Figure 1. The nearly 200 participants of the Gemini/Subaru Science Conference gather in front of the clock tower building where sessions were held at Kyoto University in Japan.
Set among the beauty of Kyoto University, Japan about 200 users and staff of the Gemini and Subaru observatories and the National Gemini Offices participated in the first joint Gemini and Subaru science conference from May 18-22, 2009. The 5-day meeting provided an opportunity for participants to share a wide range of research topics spanning studies of our solar system and exoplanets to cosmology and the high redshift universe. Users also shared innovative observing techniques, unique collaborations and looked toward the future of both observatories and how they can work together to best serve our users and remain competitive. In particular, methods and procedures for coordinating the use, planning, and construction of future instruments were discussed.
The goals of the conference were to promote a mutual understanding of both communities and to highlight the international nature of modern astronomy. These goals were clearly achieved.
Key scientific topics of the conference:
- Cosmology, Large-scale Structure and Galaxy Formation
- Black Holes, AGN and Active Galaxies
- Stars and Compact Objects
- Solar System and Exoplanets
- Star Formation and Interstellar Medium
- Future Prospects of Subaru/Gemini
The conference concluded with the 3rd Gemini Users Meeting on Friday, May 22nd where staff updated users on issues related to doing science on Gemini and provided a forum for user input.
The meeting included the announcement that Gemini's financial participation in the Wide-field Multi-object Spectrograph (WFMOS) would not proceed as planned following the cancelation of the WMOFS Project by the Gemini Board. Details on this announcement can be found in the Gemini Board WFMOS Resolution that the Gemini Board produced during the week prior to the Kyoto conference. Gemini's Director, Doug Simons made the announcement to open the conference but emphasized the fact that future collaborations between Gemini and Subaru are still a core foundation for the two observatories. "While I'm extremely disappointed about the status of Gemini's participation in WFMOS, we are still committed to a partnership with Subaru to best serve our user communities," said Simons. A strong desire was expressed to expand the number of nights availalbe for the current Subaru-Gemini observing time sharing and for more instruments to be available through the exchange.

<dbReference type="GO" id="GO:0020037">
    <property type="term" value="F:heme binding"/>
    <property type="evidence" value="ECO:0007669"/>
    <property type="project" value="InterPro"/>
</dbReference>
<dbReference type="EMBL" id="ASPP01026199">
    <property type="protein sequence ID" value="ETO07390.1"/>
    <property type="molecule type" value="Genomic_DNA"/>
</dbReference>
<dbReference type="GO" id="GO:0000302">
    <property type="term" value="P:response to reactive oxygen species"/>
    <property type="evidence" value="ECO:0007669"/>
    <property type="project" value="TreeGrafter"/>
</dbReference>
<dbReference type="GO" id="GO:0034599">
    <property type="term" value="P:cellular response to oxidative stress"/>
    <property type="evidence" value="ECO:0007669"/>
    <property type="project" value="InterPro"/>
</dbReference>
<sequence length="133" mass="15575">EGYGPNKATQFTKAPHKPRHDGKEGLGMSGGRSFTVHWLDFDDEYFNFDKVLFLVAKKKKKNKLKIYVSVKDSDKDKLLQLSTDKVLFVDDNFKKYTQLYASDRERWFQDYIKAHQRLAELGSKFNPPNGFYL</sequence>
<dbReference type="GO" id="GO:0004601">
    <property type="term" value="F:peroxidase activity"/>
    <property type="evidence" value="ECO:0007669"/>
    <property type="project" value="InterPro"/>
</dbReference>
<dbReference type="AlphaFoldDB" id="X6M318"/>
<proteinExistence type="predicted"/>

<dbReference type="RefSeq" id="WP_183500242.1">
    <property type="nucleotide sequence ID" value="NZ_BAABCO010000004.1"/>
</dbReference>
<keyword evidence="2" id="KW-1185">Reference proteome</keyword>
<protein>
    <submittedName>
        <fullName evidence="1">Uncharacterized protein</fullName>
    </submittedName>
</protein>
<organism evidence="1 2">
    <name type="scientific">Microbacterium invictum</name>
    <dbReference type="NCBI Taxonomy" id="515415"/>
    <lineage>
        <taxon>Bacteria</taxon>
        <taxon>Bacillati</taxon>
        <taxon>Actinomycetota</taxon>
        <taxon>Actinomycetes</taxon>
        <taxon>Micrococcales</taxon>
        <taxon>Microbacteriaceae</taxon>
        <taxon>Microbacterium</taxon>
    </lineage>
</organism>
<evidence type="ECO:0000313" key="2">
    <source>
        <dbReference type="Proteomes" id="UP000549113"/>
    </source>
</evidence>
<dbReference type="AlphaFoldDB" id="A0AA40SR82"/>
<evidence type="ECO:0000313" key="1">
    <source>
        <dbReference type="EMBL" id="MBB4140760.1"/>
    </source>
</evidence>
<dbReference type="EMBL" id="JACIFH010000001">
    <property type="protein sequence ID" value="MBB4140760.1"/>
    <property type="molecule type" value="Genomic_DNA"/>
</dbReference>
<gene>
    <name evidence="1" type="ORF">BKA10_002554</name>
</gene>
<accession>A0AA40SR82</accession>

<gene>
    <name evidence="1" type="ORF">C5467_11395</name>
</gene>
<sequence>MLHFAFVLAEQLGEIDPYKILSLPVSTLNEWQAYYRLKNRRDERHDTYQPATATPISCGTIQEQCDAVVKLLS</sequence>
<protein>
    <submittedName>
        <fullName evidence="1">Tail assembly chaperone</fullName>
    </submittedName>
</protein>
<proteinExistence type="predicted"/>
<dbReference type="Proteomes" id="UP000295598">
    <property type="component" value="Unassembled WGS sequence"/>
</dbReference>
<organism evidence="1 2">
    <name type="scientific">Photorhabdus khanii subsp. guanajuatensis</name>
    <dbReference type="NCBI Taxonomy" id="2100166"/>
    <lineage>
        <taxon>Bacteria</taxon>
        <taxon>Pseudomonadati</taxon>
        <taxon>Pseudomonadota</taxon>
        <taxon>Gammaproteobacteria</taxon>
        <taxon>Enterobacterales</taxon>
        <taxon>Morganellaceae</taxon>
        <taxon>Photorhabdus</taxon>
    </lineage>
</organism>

Additional details on the conference can be found on the conference web site.
Figure 2. Participants enjoy a tour of Jakko-in temple during a group excursion prior to the conference banquet on Wednesday, May 20, 2009.
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